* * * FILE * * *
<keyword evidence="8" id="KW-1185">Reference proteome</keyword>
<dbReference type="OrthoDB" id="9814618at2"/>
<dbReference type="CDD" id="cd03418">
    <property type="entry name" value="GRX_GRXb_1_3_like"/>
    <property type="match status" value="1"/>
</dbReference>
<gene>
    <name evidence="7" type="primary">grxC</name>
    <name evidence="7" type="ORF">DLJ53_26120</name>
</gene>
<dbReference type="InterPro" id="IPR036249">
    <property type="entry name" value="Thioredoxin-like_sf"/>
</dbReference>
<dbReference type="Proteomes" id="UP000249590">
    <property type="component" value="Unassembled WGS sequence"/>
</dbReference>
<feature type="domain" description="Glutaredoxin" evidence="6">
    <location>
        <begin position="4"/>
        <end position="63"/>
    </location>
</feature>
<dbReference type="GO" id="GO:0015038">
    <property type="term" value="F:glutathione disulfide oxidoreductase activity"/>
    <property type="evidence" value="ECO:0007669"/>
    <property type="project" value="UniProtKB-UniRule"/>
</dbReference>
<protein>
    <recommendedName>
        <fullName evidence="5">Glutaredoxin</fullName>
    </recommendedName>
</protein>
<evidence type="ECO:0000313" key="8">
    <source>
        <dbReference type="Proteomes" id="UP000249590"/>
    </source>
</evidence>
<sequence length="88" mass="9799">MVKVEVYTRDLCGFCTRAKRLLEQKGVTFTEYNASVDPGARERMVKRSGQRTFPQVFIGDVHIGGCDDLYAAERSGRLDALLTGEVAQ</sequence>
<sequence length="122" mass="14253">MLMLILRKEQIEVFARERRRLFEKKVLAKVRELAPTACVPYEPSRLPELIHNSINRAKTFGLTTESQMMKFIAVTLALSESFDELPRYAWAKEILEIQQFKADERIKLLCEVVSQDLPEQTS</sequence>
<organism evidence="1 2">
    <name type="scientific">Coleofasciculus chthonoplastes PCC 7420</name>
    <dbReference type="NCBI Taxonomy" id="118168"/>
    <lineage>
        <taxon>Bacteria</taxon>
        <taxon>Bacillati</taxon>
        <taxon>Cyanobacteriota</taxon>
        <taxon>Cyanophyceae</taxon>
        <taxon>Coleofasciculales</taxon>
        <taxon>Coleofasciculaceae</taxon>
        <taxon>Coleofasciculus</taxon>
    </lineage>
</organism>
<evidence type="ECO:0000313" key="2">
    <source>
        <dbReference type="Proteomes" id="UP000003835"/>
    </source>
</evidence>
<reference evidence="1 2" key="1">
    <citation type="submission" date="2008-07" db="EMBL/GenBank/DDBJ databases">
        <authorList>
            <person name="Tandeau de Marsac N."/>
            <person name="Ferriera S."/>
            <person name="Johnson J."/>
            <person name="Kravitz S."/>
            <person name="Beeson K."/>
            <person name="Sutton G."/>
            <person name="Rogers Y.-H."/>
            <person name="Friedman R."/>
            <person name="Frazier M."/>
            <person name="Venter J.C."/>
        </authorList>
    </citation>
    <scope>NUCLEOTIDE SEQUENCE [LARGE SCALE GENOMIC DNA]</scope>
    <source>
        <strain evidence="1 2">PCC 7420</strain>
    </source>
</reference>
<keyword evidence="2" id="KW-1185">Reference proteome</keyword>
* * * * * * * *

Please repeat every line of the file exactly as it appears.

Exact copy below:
<keyword evidence="8" id="KW-1185">Reference proteome</keyword>
<dbReference type="OrthoDB" id="9814618at2"/>
<dbReference type="CDD" id="cd03418">
    <property type="entry name" value="GRX_GRXb_1_3_like"/>
    <property type="match status" value="1"/>
</dbReference>
<gene>
    <name evidence="7" type="primary">grxC</name>
    <name evidence="7" type="ORF">DLJ53_26120</name>
</gene>
<dbReference type="InterPro" id="IPR036249">
    <property type="entry name" value="Thioredoxin-like_sf"/>
</dbReference>
<dbReference type="Proteomes" id="UP000249590">
    <property type="component" value="Unassembled WGS sequence"/>
</dbReference>
<feature type="domain" description="Glutaredoxin" evidence="6">
    <location>
        <begin position="4"/>
        <end position="63"/>
    </location>
</feature>
<dbReference type="GO" id="GO:0015038">
    <property type="term" value="F:glutathione disulfide oxidoreductase activity"/>
    <property type="evidence" value="ECO:0007669"/>
    <property type="project" value="UniProtKB-UniRule"/>
</dbReference>
<protein>
    <recommendedName>
        <fullName evidence="5">Glutaredoxin</fullName>
    </recommendedName>
</protein>
<evidence type="ECO:0000313" key="8">
    <source>
        <dbReference type="Proteomes" id="UP000249590"/>
    </source>
</evidence>
<sequence length="88" mass="9799">MVKVEVYTRDLCGFCTRAKRLLEQKGVTFTEYNASVDPGARERMVKRSGQRTFPQVFIGDVHIGGCDDLYAAERSGRLDALLTGEVAQ</sequence>
<sequence length="122" mass="14253">MLMLILRKEQIEVFARERRRLFEKKVLAKVRELAPTACVPYEPSRLPELIHNSINRAKTFGLTTESQMMKFIAVTLALSESFDELPRYAWAKEILEIQQFKADERIKLLCEVVSQDLPEQTS</sequence>
<organism evidence="1 2">
    <name type="scientific">Coleofasciculus chthonoplastes PCC 7420</name>
    <dbReference type="NCBI Taxonomy" id="118168"/>
    <lineage>
        <taxon>Bacteria</taxon>
        <taxon>Bacillati</taxon>
        <taxon>Cyanobacteriota</taxon>
        <taxon>Cyanophyceae</taxon>
        <taxon>Coleofasciculales</taxon>
        <taxon>Coleofasciculaceae</taxon>
        <taxon>Coleofasciculus</taxon>
    </lineage>
</organism>
<evidence type="ECO:0000313" key="2">
    <source>
        <dbReference type="Proteomes" id="UP000003835"/>
    </source>
</evidence>
<reference evidence="1 2" key="1">
    <citation type="submission" date="2008-07" db="EMBL/GenBank/DDBJ databases">
        <authorList>
            <person name="Tandeau de Marsac N."/>
            <person name="Ferriera S."/>
            <person name="Johnson J."/>
            <person name="Kravitz S."/>
            <person name="Beeson K."/>
            <person name="Sutton G."/>
            <person name="Rogers Y.-H."/>
            <person name="Friedman R."/>
            <person name="Frazier M."/>
            <person name="Venter J.C."/>
        </authorList>
    </citation>
    <scope>NUCLEOTIDE SEQUENCE [LARGE SCALE GENOMIC DNA]</scope>
    <source>
        <strain evidence="1 2">PCC 7420</strain>
    </source>
</reference>
<keyword evidence="2" id="KW-1185">Reference proteome</keyword>